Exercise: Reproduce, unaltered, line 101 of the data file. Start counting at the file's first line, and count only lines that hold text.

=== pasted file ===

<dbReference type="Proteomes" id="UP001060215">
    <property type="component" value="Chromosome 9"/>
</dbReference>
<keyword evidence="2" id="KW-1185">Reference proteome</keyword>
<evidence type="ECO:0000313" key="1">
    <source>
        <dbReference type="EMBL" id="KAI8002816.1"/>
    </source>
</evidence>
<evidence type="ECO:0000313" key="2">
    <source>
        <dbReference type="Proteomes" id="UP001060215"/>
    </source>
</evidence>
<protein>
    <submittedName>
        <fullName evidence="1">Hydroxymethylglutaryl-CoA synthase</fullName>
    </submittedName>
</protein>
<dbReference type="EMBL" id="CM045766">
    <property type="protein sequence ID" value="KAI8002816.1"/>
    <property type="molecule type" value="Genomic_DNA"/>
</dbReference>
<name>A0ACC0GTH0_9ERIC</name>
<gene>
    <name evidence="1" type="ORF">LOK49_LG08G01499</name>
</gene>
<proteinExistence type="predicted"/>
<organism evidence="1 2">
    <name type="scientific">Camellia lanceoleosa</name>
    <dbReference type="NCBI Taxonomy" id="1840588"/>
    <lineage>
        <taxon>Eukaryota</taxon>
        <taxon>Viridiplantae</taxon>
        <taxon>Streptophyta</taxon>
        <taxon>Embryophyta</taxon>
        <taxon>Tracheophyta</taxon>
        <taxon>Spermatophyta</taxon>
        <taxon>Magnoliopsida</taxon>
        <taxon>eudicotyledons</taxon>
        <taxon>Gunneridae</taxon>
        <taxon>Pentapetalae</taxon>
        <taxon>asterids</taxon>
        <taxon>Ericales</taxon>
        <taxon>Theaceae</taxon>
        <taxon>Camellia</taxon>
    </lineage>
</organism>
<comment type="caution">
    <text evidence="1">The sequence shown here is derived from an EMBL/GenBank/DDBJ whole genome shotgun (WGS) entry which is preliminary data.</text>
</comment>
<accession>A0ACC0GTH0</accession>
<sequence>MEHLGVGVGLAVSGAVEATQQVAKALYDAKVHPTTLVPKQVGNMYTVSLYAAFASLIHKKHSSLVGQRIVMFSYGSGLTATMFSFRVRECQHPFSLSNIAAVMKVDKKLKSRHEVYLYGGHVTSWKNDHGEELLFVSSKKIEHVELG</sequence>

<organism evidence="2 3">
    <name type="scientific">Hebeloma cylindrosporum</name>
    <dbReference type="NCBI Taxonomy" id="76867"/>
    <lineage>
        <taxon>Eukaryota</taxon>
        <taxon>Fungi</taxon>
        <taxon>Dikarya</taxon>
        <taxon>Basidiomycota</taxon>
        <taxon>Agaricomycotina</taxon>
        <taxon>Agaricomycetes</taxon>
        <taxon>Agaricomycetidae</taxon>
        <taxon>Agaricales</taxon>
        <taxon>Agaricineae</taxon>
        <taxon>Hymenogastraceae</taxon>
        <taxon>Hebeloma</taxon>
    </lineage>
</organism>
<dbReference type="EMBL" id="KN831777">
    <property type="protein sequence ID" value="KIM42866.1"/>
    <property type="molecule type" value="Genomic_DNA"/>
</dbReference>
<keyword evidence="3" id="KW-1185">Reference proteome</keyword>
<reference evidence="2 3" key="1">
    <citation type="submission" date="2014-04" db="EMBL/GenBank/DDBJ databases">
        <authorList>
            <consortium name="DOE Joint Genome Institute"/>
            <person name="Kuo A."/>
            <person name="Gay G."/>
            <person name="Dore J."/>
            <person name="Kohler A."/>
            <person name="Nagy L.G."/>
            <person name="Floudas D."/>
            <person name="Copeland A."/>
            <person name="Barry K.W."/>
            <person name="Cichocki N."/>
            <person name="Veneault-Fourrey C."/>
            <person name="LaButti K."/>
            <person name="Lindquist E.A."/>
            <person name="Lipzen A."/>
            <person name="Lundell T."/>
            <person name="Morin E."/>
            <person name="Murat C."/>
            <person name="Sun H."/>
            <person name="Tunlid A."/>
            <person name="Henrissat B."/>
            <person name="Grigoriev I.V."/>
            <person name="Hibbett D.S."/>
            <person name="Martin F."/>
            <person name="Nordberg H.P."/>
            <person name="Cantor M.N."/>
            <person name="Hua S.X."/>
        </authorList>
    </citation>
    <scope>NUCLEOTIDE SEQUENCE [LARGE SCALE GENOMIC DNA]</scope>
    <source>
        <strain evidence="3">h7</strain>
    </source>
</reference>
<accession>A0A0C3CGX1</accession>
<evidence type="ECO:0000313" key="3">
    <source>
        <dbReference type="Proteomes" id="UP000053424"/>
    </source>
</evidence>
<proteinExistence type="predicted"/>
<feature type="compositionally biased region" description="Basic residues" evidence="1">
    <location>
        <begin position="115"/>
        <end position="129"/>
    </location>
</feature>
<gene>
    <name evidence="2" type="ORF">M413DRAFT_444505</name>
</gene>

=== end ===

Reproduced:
            <person name="Martin F."/>